• At Manikgunj, they destroyed the Lakshmi temple, the community Shiv temple, the goldsmith lanes of Dashara and Kalikhala and the big beverage and cigarette godowns of Gadadhar Pal.

  • Three truckloads of people raided the police stations at Twara, Baniajuri, Pukuria, Uthli, Mahadebpur, Joka and Shivalaya.

  • Three kilometres from the city, Hindu homes were looted and burnt in the Betila village.
  • The century old Naat mandir of Betila was attacked.
  • Jeevan Saha's home at Garpara was torched; three cowsheds were burnt to ashes; hundrds of mounds of paddy were lost in the flames.

  • Hindu shops at Terosree Bazaar under Ghior police station, and Hindu houses at Gangdubi, Baniajuri and Senpara were burnt down. At Senpara, a Hindu woman was raped as well.

  • The Kali temple of Pirozepur, the Debarchana Committee Kali mandir, the Manasha mandir, the Sheetala mandir, the Shiv mandir, the Narayan mandir, the Pirozepur Madanmohon Bigraha mandir, the Kali temple of Roykathi, the Krishnanagar Rai Rasaraj Seva Ashram, the Dumurtala Shreeguru Sangha ashram and mandir, the Kali temple at Suresh Saha's home in Dukheri Dumurtala, the Manasha mandir at Naren Saha's house in Dumurtala, the Manasha mandir at the ancestral home of Ramesh Saha, the community Kali mandir at Dumurtala, the temples at the homes of Sucharan Mondal, Gouranga Haldar, Harendra Nath Saha, Narendra Nath Saha, the Kali temple beside the Dumurtala high school, the Ranipur Panch Devi mandir, the community mandir of Hularhaat and Kartick Das' furniture shop, Kali mandir, the Kalakhali Sanatan Ashram, the Jujkhola Gour Govinda Seva Ashram, the Harisabha Sanatan Dharma mandir, the Kali mandir at the home of Ranjit Seal, the Jujkhola community puja centre, the community Durga mandir near the Gabtola school, the temple in Bipin Haldar's house at Krishnanagar, the community Kali mandir at Namazpur, the temple and math at Kalikathi Biswas's home, the Lairi Kali mandir, the community temple of Inderhaat, under Swarupkathi police station, the Durga mandir Kanai Biswas' home in Inderhaat, Nakul Saha's cinema hall, the Durga mandir at Amal Guha's home, the temple at Hemanta Seal's house and the Kali mandir at Jadav Das' house at Mathbaria police station were all set ablaze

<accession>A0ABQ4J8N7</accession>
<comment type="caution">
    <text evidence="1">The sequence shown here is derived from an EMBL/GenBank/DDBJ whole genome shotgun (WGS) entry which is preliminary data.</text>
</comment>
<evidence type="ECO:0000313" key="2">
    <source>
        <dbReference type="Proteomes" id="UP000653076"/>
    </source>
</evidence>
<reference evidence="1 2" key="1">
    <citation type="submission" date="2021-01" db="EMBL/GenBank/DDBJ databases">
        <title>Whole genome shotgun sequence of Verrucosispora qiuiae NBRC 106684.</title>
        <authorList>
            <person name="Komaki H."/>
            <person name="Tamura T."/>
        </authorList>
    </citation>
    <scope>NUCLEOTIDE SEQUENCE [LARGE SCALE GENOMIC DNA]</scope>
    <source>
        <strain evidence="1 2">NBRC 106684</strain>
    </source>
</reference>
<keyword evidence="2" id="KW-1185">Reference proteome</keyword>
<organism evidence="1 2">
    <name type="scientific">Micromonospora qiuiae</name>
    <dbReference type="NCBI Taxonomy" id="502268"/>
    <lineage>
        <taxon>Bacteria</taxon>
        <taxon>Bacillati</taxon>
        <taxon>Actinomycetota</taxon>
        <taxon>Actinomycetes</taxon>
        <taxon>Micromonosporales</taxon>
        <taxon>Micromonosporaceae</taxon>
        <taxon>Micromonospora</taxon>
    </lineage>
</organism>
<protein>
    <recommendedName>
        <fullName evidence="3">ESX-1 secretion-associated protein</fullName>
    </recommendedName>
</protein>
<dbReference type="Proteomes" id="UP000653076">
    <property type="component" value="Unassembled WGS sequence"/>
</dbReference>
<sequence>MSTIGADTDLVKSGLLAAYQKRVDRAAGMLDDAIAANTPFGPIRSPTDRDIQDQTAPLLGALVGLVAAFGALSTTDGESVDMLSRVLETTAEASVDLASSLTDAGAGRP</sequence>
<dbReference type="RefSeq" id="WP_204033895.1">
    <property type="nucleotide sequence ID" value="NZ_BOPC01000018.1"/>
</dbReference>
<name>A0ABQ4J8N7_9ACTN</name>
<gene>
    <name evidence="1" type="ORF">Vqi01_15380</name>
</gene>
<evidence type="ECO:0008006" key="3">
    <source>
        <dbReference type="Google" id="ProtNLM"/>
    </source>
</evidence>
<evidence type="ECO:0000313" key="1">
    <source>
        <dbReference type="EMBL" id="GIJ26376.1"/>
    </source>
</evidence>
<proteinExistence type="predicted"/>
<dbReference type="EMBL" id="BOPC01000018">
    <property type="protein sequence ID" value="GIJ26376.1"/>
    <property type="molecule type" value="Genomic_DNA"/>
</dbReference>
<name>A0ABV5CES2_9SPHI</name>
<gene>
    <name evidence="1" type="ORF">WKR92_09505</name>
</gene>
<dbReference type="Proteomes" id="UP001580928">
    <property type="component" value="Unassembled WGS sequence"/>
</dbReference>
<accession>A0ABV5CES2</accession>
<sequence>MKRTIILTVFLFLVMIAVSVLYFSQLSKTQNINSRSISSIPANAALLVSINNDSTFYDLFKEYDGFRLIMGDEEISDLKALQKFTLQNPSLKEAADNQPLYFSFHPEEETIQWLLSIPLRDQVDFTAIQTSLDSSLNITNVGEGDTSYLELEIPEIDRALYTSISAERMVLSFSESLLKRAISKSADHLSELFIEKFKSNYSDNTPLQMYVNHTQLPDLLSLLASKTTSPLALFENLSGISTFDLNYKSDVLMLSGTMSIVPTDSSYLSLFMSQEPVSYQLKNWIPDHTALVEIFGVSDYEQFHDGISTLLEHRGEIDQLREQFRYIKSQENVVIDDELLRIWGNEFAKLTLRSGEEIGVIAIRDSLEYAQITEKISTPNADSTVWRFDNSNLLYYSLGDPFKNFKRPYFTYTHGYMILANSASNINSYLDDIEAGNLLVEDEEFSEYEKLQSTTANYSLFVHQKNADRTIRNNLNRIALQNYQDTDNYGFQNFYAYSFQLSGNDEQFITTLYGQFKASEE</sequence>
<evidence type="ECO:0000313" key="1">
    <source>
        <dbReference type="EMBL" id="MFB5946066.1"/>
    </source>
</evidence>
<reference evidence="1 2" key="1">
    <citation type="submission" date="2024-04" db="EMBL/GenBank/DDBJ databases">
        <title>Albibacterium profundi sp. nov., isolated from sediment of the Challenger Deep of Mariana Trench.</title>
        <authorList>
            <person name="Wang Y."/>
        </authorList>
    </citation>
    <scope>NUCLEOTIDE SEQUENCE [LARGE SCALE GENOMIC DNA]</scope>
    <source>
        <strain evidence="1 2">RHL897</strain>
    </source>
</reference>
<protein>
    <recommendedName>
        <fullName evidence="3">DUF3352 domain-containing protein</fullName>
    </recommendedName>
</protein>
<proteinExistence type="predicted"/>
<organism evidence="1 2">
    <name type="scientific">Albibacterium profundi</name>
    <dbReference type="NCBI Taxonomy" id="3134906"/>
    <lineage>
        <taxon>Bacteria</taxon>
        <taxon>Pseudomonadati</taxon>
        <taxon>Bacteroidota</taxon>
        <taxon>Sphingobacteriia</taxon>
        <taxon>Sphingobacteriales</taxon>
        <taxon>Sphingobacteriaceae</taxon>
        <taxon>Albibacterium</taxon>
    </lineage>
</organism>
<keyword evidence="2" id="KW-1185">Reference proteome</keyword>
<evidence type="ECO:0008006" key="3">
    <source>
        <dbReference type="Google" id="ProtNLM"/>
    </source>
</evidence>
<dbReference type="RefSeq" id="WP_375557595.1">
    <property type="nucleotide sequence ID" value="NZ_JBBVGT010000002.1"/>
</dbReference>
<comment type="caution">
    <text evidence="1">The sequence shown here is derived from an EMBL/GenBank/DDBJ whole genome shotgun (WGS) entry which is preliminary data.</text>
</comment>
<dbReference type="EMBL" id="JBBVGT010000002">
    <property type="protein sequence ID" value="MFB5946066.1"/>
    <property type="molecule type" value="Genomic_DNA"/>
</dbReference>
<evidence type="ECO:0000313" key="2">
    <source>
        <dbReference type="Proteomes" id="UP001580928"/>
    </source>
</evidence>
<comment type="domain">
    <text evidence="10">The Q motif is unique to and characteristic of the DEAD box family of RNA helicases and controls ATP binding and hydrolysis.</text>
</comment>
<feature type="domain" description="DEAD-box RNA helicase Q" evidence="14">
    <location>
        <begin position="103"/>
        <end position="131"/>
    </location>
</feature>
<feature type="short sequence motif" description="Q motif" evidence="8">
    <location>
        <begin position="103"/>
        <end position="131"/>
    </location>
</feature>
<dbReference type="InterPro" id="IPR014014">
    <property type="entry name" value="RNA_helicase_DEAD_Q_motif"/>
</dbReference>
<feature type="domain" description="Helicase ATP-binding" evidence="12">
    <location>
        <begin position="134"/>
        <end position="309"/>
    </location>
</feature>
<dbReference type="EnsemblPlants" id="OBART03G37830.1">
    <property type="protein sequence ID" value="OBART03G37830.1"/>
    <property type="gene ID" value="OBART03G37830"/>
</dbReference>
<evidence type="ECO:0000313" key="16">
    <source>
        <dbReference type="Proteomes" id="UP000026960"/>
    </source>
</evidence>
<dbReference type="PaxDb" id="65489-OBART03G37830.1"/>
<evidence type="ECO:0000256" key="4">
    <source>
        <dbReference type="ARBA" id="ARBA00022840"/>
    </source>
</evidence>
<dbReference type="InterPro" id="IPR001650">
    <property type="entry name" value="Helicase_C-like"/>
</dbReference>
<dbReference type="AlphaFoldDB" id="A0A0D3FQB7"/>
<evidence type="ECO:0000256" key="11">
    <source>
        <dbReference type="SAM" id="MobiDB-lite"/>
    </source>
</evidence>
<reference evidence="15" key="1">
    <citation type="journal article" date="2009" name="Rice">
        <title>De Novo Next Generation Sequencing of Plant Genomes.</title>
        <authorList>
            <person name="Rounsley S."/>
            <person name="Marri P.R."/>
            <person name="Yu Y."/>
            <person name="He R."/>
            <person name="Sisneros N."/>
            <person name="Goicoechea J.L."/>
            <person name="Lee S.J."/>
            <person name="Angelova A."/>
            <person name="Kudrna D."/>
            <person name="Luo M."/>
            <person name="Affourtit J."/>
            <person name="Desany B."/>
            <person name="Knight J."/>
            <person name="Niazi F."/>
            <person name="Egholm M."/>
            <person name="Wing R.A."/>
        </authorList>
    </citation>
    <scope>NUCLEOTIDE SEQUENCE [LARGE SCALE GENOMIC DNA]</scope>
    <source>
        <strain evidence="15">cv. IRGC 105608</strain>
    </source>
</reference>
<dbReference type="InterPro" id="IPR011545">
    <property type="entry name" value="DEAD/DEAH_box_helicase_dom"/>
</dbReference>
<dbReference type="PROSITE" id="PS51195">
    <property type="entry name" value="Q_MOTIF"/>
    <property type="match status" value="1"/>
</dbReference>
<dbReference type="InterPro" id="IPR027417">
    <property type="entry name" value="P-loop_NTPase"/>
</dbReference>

• The Shiv mandir at Mistripara in Syedpur was also destroyed.

  • The community temple at Rathdanga village of Narail district, the Ghona community mandir, the Kudulia community crematorium Nikhil Chandra Dey's family mandir, Kalipada Hazra's family temple, Shivprosad Pal's family temple, the family temple at Dulal Chandra Chakraborty's home in Badon village, Krishna Chandra Laskar's family temple, the Taltala village community temple, the family temples of Baidyanath Saha, Sukumar Biswas and Pagla Biswas at Pankabila village, the community temple at Pankabila village, the Narayan Jiu mandir at Purbapara Daulatpur under Lohagara police station were all ransacked and demolished.

  • Ten temples at Khulna were razed to the ground.

  • Four or five temples along with houses were looted and plundered at Raduli in Paikpara and at Shobonadas and Baka villages.

  • Two temples were destroyed in the Talimpur area under Rupsa police station. Hindu homes adjacent to it were also looted.
  • On the night of 8th December, 1992, three temples in the Dighlia and Senhati areas were burnt down.

  • A group of processionists raided thirteen homes in Sahadevpur village, Feni.

  • Twenty people were injured in the Jaipur village of Chagalnaiya.
  • At Langalboa village, Gobinda Prosad Roy's home was raided by two hundred people at the instigation of Moazzem Hussain. A person by the name of Kamal Biswas was seriously injured; it was possible he would succumb to his injuries.


Hindu Masjids
Prafull Goradia
The Challenge
1. The Conflict

Shuddhi in Stone
10. Christian Tears
11. Ataladevi Masjid
12. Four Vandals, One Temple
13. Bhojshala Masjid
14. Seven Temples Kept Buried
15. Adina Masjid
16. Jungle Pirbaba
17. Mandir and Dargah in One Building
18. Shuddhi by Govemment
19. Iconoclasm Continues in pakistan, Bangladesh and in Kashmir
2. Shuddhi by British
20. American Professor on Temple Desecration
3. Incomplete Shuddhi
4. Spontaneous Shuddhi
5. Waterloo of Aryavarta
6. Reclaimed Temple at Mahaban
7. Qutbuddin And 27 Mandirs
8. Instant Vandalism
9. Ghazni to Alamgir

Anti-Hindu Hindus
21. Ghazni and Nehru
22. Is A Communist Always Anti-Hindu?
23. Are Some Intellectuals Perverse?
24. Are Some Eminent Indians Anti-Hindu?
25. Ambedkar, a True Hindu
26. Swaraj Meant Saving the Khalifa
27. Archaeological Surveys
28. Hindu Future after Black Tuesday

Acknowledgements
1. Annexure I
2. Annexure II
3. Annexure III
4. Annexure IV